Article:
Electric and Magnetic Fields
For over 40 years, scientists have been investigating the possible effects of EMFs on human health. Hundreds of epidemiological studies have been conducted on various groups, including electric utility workers and the general public. In addition, numerous laboratory studies have been conducted on the effects of fields on the living cells of various animal species as well as humans.
To date, no studies have been able to show that fields at the levels found in the home or workplace have any clear effect. However, some doubt persists as to whether a relatively weak magnetic field (0.4 µT) could increase the risk of childhood leukemia. Data on the subject remain contradictory.
To assess the health risks of a given chemical or physical agent, the biological effects in a population exposed to a given level of the agent are observed and compared to those in a population that has not been exposed, normally called the "control group."
In experimental studies, care is taken to ensure that environmental factors that could influence the subjects’ behavior or metabolism, such as food, drinking water, room temperature and the laboratory’s cycle of light and dark periods, are the same in exposed populations and the control group. In addition, the level of the agent under study is controlled right in the laboratory, which makes it possible to expose selected groups to specific levels and to maintain those levels throughout the exposure period. This method lets researchers form control groups that are not exposed to the agent being tested.
There are three types of experimental studies:
In vitro studies involve exposing cells from the same cell culture and with the same genetic characteristics to a chemical or physical agent. The advantage of these studies is that they allow researchers to determine whether a cell element or cell type is sensitive to the agent tested. However, they also have a disadvantage: it is impossible to extrapolate the consequences of the effect observed and draw conclusions for the health of the living organism as a whole—and even less so for that of a human being.
Animals of the same strain (for instance, Sprague-Dawley rats) and generally provided by the same breeder are used for both the exposed groups and the control group or groups. As a result, the animals in all groups have the same genetic characteristics. Animal studies allow for very high exposure levels.
The effect observed can be extrapolated to humans, but only under certain conditions.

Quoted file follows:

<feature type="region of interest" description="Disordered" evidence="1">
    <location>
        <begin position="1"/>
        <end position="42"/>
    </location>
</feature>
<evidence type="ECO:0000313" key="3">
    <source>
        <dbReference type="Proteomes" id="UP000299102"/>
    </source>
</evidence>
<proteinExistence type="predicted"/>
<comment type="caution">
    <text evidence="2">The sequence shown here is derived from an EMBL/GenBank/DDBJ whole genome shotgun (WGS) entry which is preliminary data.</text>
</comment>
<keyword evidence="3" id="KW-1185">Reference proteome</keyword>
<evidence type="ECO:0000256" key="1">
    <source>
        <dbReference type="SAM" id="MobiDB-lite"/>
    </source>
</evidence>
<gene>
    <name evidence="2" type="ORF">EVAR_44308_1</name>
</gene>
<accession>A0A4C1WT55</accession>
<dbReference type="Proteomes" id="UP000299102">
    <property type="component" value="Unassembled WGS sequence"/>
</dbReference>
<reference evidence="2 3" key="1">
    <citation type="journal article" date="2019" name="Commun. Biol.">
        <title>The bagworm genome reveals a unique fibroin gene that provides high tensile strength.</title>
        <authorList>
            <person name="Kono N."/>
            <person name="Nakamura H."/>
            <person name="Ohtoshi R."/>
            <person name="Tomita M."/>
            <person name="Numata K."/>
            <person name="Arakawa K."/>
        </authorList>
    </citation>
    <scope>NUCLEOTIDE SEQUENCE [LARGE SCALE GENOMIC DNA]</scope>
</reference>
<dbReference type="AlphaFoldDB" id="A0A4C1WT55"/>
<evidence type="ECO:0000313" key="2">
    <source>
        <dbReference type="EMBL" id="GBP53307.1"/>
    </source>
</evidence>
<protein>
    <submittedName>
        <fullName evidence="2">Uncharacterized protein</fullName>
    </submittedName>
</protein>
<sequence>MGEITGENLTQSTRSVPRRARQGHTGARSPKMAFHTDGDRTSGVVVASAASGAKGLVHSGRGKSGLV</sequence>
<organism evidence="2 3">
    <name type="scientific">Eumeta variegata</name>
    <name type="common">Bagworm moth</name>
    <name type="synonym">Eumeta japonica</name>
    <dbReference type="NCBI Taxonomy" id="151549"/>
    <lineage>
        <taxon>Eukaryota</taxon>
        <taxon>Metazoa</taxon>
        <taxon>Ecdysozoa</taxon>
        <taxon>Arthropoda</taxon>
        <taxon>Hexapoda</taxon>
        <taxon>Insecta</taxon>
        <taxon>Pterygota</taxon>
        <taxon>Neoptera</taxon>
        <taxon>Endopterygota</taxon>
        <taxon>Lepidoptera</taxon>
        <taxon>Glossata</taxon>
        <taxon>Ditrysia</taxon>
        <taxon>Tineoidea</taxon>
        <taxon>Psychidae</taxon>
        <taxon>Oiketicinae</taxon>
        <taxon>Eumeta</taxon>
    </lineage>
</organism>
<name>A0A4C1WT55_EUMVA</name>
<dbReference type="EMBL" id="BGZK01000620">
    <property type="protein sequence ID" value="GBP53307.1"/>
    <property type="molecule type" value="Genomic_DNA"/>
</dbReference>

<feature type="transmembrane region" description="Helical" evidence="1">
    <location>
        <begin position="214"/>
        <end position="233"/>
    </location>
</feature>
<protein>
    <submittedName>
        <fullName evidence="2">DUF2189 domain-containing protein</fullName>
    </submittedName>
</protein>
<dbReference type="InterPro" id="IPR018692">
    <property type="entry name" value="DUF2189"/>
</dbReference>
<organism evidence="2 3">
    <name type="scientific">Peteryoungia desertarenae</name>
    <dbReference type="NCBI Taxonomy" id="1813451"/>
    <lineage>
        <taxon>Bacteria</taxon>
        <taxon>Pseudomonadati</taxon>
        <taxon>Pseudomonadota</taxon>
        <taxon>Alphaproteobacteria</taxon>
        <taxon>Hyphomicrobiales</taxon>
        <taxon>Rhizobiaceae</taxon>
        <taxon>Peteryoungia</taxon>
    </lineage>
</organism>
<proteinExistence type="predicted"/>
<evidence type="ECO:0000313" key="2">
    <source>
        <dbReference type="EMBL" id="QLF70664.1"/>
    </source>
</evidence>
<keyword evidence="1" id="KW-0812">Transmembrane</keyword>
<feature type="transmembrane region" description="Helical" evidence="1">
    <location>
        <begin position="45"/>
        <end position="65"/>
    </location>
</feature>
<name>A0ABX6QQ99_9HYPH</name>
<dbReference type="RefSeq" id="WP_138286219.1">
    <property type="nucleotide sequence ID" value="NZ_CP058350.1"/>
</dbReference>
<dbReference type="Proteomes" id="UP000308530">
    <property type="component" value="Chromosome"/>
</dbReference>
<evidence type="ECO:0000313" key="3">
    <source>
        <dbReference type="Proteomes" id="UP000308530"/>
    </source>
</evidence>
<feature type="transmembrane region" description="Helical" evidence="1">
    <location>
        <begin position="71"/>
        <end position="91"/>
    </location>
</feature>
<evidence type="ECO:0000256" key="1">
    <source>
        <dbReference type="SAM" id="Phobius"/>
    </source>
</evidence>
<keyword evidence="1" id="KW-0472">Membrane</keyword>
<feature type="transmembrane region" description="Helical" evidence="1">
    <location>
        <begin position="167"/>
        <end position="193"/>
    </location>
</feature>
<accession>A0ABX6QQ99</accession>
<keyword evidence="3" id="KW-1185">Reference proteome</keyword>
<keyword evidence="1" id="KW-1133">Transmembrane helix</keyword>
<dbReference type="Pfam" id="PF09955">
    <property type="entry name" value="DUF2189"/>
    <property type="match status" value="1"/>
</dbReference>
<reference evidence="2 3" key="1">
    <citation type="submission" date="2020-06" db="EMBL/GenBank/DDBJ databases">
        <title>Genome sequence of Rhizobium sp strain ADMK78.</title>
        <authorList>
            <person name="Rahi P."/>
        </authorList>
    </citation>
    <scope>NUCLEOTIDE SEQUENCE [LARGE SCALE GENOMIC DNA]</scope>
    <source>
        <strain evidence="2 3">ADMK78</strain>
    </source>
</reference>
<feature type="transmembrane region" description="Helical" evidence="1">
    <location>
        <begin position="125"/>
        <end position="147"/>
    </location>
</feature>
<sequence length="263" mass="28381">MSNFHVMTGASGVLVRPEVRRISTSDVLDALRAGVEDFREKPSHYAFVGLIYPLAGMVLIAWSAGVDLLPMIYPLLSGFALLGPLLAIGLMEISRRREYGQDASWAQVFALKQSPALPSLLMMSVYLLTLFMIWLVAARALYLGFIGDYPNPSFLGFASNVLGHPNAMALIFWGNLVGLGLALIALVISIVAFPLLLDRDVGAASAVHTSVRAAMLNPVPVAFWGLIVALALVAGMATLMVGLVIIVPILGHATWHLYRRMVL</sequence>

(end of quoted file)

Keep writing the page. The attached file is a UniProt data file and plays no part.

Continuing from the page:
There are differences between exposure to EMFs and exposure to chemicals. A chemical can enter an organism by the respiratory, oral or dermal route. Depending on the route, different organs can be affected (for example, the lungs, the stomach or the skin). Moreover, a chemical that enters an organism is generally broken down into by-products, called metabolites, by enzymes in the liver. These metabolites vary depending on the species, and each has its own toxicity. As a result, significant differences in a chemical’s toxicity can sometimes be observed depending on whether it is found in an animal or a human.
Because EMFs are not chemicals, they cannot be converted into metabolites by liver enzymes. In addition, due to the physical nature of EMFs, all cells and organs are exposed to the same field intensity, whatever the organism in question. As a result, there is no reason to believe that the potential toxicity of EMFs differs in animals and humans.
Accordingly, it is very likely that the effects observed in animals exposed to EMFs can also be observed in humans, given the same exposure conditions. Conversely, if no effects are observed in animals, it is unlikely that any will be seen in humans.
Unlike in the animal kingdom, it is difficult to find human beings who have the same genetic makeup, unless the study subjects are exclusively identical twins. Since that is not always easy to do, one approach which can be used to limit the impact of genetic differences is to use volunteer recruits as both test subjects and control subjects. In such cases, the characteristics that interest researchers are measured in each subject before and after exposure to the physical or chemical agent to detect whether exposure has had any effect. Studies on human volunteers offer the advantage of allowing the effect of a given agent on human physiology to be measured directly in a controlled laboratory setting. However, they do not allow researchers to measure the effects of very high exposure levels.
Health studies on human populations, called epidemiological studies, involve comparing the risk of disease for individuals exposed to a certain chemical or physical agent in the general environment or a specific place (home, school, office, factory, etc.) to the risk for individuals who have not been exposed. The number of people in each group can be large, even in the thousands. Information about their state of health is gathered by means of questionnaires completed by the subjects, medical records from businesses or hospitals, and government statistics. Information about exposure levels is collected from questionnaires completed by the subjects, information gathered in the workplace and direct measurements. Since epidemiological studies do not involve carrying out experiments, the associations observed are subject to observational errors and consequently are not always causal in nature.